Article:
by William F. Bria II and Richard L. Rydell, 96 pp, paper, $39.95, ISBN 1-55648-087-3, Chicago, Ill, American Hospital Publishing Inc, 1992.
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Hospital information systems are computerized information banks that deal with patient-related data. Typically they contain demographics, medical information—history, diagnosis, laboratory findings—and financial information. They may link with physician offices also. While every hospital nowadays uses an information system of some type, a truly integrated and sophisticated system inclusive of almost all aspects of patient care is uncommon. It should provide facilities for electronic order writing at the nurse's station, telephone retrieval of laboratory data from a physician's office, inpatient and outpatient record entry and retrieval, and a database for clinical research. The authors of The Physician-Computer Connection are veterans at the art of establishing hospital information systems in more than one hospital. They describe their collective experience in this short and readable book.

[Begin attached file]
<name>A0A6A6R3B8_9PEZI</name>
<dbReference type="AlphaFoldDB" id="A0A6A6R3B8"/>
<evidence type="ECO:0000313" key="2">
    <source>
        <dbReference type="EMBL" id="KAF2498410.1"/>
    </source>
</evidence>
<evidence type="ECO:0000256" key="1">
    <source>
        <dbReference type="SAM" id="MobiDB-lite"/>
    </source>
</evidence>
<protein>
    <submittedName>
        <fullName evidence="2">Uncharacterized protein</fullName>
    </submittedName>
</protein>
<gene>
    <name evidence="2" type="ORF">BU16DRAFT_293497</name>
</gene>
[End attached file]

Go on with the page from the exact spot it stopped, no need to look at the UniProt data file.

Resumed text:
An active clinician and a hospital administrator pursue the same vocational goal, although overt expression of such shared aims is generally muted, even at staff and committee
Satya-Murti S. The Physician-Computer Connection: A Practical Guide to Physician Involvement in Hospital Information Systems. JAMA. 1993;270(7):885-886. doi:10.1001/jama.1993.03510070109055